Warren Buffett may – at least in part to make management comfortable – state regularly that his favourite holding period for a stock is forever. And he is a darn good buyer of shares. His name is used to promote "buy and hold".
What is less well recognised is that he is a fantastic seller. In 2000 he disposed of very large shareholdings in Fannie Mae and Freddie Mac. The stocks nearly doubled after he sold them – so for a while it looked like his timing was awry.
In 2001 – and almost without comment – he sold a huge stake in Citigroup he obtained by buying convertible notes in Salomon Brothers in the 1980s. You can find no reference to his sale in the letter – but the Citigroup convertible is in the 2000 annual and there is no reference to it in the 2001 annual. He simply converted and sold. He certainly did not advertise the fact - whereas most financial market guys would be boasting that they scored the all time high price.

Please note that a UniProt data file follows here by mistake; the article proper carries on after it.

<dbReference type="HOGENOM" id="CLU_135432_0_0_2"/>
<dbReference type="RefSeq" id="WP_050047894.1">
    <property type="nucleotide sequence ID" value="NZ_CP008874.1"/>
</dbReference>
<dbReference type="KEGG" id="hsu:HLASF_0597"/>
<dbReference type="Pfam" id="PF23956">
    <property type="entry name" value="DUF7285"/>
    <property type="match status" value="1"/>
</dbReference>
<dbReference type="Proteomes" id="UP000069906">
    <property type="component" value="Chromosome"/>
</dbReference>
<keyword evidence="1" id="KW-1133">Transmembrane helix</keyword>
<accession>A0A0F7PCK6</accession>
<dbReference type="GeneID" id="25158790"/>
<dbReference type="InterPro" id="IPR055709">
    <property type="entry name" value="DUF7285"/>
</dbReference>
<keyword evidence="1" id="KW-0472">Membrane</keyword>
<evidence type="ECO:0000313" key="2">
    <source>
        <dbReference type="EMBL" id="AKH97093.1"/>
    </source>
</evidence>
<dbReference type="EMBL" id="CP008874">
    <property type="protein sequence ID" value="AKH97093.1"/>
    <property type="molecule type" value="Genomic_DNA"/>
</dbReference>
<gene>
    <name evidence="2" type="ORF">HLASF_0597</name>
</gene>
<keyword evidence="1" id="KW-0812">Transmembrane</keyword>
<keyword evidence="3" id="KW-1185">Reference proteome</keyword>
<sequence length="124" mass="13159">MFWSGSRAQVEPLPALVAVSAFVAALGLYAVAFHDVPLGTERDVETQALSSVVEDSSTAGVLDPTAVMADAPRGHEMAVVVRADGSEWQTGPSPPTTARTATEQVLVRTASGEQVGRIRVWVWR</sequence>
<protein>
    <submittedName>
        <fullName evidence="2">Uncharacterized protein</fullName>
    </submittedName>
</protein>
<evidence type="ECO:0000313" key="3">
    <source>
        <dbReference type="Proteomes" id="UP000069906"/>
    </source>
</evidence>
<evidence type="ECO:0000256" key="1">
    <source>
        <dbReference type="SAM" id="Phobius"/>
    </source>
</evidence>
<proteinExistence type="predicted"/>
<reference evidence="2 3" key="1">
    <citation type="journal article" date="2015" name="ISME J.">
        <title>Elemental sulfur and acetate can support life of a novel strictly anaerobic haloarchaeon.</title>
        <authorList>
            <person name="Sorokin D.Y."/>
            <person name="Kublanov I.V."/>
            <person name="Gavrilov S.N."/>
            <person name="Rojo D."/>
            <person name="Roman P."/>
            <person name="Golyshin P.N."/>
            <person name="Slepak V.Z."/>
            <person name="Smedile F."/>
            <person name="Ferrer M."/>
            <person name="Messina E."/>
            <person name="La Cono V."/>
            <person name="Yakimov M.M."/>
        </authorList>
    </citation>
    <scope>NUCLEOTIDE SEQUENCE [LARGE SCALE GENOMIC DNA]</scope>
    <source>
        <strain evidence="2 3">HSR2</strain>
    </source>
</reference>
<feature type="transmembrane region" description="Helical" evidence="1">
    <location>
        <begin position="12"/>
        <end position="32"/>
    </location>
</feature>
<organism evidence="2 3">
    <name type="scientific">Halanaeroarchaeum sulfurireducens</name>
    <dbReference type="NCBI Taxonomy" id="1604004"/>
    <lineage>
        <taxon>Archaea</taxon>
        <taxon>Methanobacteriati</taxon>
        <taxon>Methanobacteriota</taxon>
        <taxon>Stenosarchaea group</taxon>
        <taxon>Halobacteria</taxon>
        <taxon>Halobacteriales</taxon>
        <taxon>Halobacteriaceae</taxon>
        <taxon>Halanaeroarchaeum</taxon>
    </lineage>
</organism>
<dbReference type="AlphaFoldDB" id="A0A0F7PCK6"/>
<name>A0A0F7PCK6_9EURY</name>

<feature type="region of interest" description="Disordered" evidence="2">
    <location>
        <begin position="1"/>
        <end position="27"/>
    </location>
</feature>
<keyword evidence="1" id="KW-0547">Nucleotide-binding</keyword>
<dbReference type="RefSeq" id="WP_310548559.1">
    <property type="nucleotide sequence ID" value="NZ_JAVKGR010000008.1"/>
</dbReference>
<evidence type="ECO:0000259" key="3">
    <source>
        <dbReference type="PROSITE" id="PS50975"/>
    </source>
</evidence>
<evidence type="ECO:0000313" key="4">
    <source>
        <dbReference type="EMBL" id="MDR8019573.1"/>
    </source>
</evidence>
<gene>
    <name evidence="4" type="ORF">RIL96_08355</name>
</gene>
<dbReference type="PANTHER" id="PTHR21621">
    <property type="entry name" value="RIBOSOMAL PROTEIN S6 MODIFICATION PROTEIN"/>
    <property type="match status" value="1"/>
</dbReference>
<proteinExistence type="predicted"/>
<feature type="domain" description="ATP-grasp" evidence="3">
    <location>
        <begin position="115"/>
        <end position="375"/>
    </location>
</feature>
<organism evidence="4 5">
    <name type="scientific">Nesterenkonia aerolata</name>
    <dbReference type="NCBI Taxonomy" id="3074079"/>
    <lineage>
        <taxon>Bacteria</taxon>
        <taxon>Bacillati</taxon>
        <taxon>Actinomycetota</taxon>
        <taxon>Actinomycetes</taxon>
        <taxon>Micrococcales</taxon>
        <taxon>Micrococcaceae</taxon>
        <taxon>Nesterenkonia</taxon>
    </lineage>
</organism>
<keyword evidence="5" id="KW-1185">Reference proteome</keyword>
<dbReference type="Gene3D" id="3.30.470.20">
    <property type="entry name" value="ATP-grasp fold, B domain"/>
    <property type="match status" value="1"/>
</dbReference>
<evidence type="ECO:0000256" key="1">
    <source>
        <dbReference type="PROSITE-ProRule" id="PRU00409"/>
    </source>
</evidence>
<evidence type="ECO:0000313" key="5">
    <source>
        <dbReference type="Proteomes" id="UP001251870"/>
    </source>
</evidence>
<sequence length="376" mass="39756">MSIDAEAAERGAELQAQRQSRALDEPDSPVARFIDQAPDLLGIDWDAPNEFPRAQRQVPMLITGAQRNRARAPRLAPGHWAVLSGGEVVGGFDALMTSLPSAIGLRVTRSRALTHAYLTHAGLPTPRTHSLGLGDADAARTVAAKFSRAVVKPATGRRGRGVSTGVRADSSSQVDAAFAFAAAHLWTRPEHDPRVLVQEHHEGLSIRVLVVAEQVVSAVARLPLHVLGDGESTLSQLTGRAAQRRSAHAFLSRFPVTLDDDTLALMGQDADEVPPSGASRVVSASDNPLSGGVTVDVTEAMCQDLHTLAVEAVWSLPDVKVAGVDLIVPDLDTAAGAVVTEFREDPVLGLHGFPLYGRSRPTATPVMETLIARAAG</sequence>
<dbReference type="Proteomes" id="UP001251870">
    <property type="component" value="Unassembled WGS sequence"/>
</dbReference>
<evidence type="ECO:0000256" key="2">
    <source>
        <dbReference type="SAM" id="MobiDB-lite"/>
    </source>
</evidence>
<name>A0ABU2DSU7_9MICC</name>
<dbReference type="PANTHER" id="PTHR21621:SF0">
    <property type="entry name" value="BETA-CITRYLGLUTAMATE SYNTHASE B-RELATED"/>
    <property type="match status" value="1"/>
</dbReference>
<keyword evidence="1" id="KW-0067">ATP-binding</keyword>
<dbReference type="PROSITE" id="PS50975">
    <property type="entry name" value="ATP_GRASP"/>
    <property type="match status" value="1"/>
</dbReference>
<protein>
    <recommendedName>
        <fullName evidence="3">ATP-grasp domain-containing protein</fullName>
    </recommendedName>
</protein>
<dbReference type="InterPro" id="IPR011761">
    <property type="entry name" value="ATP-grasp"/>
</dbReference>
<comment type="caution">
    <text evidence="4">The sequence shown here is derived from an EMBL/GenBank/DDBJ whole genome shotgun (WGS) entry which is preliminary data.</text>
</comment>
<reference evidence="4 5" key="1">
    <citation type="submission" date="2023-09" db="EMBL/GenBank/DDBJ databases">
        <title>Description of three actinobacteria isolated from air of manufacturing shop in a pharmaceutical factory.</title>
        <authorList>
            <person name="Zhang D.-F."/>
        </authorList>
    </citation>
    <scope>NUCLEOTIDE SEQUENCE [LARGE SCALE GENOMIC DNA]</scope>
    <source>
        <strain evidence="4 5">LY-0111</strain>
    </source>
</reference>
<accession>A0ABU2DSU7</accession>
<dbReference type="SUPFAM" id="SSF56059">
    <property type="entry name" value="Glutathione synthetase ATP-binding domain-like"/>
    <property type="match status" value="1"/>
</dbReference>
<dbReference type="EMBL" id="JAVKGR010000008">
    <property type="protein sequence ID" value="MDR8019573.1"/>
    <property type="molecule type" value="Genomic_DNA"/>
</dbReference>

The profits locked in were huge.
Buffett invested a very large proportion of Berkshire in financial shares. When the bust came he owned American Express, Wells Fargo and M&T Bank. These look like ex-post winners.
Why am I writing today? Because Warren is selling his stake in the Moodys rating agency. It looks like he is rather late. The franchise has already been seriously impaired. Moodys gave its blessed AAA to lots of things that defaulted. Indeed it seems the Moodys AAA is cursed.
Still plenty of people think that there will be a role for rating agencies - and that Moodys end position - backed by regulation - is solid.
Be warned. Buffett is a very canny buyer of equities. He is even more canny a seller.